Republic v Acebedo G.R No.

L-20477 March 29, 1968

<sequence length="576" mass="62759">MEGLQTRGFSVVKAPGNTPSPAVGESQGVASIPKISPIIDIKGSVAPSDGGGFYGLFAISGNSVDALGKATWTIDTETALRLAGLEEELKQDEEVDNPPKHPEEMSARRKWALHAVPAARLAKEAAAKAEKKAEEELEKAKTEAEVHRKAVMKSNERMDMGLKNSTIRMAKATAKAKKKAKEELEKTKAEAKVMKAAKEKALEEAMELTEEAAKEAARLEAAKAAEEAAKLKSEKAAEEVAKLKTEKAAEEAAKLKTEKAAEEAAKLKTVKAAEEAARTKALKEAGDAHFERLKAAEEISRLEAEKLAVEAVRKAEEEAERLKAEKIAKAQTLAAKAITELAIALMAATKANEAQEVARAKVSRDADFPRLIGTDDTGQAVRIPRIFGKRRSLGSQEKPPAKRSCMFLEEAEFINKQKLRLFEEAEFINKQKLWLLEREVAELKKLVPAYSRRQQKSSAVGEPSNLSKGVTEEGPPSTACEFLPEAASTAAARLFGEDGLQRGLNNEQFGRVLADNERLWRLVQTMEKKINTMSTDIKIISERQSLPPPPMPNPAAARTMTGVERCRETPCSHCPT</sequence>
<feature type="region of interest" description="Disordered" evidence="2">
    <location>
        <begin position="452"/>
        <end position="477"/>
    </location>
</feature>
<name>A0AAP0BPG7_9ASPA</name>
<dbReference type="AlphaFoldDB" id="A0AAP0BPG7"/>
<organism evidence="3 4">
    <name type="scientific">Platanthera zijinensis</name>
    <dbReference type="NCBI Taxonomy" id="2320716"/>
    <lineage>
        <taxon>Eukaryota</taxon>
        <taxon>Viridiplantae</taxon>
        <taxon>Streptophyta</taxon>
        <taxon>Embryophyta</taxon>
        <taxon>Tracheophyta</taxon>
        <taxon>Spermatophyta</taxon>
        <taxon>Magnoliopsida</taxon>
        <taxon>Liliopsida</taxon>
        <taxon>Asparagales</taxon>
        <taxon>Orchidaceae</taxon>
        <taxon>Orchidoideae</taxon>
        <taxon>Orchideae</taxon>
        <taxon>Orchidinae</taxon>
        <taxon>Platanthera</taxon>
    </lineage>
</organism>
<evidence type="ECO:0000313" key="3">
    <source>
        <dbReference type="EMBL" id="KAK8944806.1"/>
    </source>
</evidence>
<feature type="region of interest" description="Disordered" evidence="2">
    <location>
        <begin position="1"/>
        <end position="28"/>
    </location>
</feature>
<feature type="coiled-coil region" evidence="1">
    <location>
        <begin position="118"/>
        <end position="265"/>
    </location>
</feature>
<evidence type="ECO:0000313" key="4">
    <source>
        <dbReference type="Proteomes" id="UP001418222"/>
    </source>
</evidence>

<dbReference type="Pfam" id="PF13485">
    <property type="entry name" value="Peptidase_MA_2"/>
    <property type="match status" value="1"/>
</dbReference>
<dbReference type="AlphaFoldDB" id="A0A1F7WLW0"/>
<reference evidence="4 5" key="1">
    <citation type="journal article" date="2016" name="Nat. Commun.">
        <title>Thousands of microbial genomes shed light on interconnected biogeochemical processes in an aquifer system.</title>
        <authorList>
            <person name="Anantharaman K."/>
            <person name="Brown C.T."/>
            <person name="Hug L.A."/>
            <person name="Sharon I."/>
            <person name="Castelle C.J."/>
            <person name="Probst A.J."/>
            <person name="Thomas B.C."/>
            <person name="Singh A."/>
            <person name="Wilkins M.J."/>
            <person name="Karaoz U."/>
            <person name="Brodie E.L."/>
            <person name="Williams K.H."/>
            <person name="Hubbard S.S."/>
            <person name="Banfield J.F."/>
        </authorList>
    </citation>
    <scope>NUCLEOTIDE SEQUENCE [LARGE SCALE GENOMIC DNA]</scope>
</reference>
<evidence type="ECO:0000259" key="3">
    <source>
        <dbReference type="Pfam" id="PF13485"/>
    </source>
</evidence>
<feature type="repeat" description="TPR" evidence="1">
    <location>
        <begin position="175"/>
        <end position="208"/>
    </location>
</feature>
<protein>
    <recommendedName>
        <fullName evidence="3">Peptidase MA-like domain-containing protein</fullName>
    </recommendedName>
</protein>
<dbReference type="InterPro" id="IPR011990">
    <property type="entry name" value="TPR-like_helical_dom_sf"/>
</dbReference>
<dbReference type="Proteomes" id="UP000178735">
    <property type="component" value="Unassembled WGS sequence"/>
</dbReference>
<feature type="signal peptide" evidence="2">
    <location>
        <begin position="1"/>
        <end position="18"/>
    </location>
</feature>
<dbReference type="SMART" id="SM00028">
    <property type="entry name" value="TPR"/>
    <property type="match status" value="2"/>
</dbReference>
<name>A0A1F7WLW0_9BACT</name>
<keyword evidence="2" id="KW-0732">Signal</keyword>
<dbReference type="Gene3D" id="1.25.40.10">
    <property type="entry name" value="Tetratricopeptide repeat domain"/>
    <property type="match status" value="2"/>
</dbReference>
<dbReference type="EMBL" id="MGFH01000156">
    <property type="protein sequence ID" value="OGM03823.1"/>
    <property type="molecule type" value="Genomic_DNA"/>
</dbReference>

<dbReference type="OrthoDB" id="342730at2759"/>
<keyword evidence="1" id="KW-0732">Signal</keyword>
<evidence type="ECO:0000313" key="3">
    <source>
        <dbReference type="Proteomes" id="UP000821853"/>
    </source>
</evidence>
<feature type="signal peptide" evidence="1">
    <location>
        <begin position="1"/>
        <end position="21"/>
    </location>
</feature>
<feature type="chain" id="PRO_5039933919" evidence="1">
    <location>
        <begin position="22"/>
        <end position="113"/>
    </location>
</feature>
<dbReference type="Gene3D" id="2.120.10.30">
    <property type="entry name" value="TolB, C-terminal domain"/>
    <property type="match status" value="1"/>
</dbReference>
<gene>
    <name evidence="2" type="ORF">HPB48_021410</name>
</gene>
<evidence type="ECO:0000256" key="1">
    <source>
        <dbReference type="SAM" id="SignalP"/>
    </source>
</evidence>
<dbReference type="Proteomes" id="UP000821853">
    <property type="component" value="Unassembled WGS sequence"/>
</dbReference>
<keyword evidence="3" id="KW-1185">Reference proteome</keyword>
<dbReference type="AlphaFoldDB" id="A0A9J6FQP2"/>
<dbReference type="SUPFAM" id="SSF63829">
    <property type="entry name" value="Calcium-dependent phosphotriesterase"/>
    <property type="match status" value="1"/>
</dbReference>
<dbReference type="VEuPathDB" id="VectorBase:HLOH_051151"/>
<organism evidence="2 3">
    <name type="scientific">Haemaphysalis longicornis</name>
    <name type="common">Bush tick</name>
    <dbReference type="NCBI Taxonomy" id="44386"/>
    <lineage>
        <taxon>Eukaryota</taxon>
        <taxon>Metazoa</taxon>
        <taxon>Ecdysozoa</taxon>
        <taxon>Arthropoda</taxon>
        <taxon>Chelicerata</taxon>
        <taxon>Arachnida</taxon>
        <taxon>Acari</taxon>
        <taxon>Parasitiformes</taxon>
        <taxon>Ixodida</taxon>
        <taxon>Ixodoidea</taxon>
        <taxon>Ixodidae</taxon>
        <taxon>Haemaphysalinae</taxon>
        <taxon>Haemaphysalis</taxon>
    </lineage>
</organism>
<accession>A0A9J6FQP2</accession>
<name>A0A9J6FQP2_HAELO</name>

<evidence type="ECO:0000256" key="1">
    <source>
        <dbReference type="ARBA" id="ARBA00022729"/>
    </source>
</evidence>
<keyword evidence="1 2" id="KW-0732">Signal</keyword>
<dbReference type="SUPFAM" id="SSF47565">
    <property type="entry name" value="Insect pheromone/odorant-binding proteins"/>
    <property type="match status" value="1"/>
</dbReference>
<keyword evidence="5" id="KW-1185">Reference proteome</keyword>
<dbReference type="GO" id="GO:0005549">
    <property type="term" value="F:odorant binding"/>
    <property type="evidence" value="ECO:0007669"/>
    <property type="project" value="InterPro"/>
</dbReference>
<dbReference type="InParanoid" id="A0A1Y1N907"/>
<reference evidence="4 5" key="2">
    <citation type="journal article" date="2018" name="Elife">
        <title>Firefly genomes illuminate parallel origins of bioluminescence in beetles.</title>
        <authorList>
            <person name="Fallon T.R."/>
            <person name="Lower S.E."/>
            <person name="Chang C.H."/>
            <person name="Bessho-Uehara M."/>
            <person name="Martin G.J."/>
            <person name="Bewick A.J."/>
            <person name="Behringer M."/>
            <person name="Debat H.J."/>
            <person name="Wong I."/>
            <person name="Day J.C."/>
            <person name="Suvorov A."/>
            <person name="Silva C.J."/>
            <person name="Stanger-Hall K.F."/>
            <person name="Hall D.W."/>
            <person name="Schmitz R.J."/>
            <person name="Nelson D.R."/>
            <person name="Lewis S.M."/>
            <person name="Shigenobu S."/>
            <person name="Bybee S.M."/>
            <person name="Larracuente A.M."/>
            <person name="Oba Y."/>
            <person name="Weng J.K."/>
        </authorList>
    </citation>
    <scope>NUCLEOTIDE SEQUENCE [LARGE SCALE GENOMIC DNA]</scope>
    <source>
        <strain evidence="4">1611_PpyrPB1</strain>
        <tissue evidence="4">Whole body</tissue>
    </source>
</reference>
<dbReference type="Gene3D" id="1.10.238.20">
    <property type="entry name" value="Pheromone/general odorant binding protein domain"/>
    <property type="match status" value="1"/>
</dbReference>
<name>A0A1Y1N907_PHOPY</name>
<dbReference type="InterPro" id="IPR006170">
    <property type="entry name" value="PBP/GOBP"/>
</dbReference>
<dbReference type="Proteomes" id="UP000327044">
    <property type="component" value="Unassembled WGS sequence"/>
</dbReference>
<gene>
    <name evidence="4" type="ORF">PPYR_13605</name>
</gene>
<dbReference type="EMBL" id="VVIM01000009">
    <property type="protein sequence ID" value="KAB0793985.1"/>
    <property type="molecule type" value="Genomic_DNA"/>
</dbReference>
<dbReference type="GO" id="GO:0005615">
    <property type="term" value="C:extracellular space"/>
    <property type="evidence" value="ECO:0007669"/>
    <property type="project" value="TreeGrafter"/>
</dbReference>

Facts: A suit for collection of deficiency tax was filed against herein respondent Felix Acebedo in the amount of P5,962 for the year 1948. A notice of assessment was issued on September 24, 1949. The respondent filed a motion to dismiss on the ground of prescription. He claimed that the notice of levy/distraint was filed beyond the 5 year limitation from the assessment. The motion was granted by the lower court and the same dismissed the case. Hence, the petitioner Republic filed an appeal with this court, contending that the various requests for reinvestigation made by the respondent suspended the 5 year period prescription period and that the waiver of statute of limitations duly executed in 1959 was sufficient to further suspend period of prescription. Issue: Whether or not a request for a reinvestigation suspends the running of the period for filing an action for collection? Whether or not the waiver of limitations suspended the period? Held: No. The court is aware that it was held in Commissioner of Internal Revenue, vs. Consolidated Mining Company that a taxpayer may be prevented from setting up the defense of prescription even if he has not previously waived it in writing when by his repeated requests or positive acts the Government has been, for good reasons, persuaded to postpone collection to make him feel that the demand was not unreasonable or that no harassment or injustice is meant by the Government. However, when a taxpayer asks for a reinvestigation of the tax assessment issued to him and such reinvestigation is made, on the basis of which the Government makes another assessment, the five-year period with which an action for collection may be commenced should be counted from this last assessment. In this case, even after the request for reinvestigation was made, the petitioner did not act upon it, hence, the request for reinvestigation did not suspend the running of the period for filing an action for collection. Moreover, up to October 4, 1955 the delay in collection could not be attributed to the defendant at all. His requests in fact had been unheeded until then, and there was nothing to impede enforcement of the tax liability by any of the means provided by law. By October 4, 1955, more than five years had elapsed since assessment in question was made, making subsequent events in connection with the said assessment irrelevant. Even the written waiver of the statute signed by the defendant on December 17, 1959 could no longer revive the right of action, for under the law such waiver must be executed within the original five-year period within which suit could be commenced.

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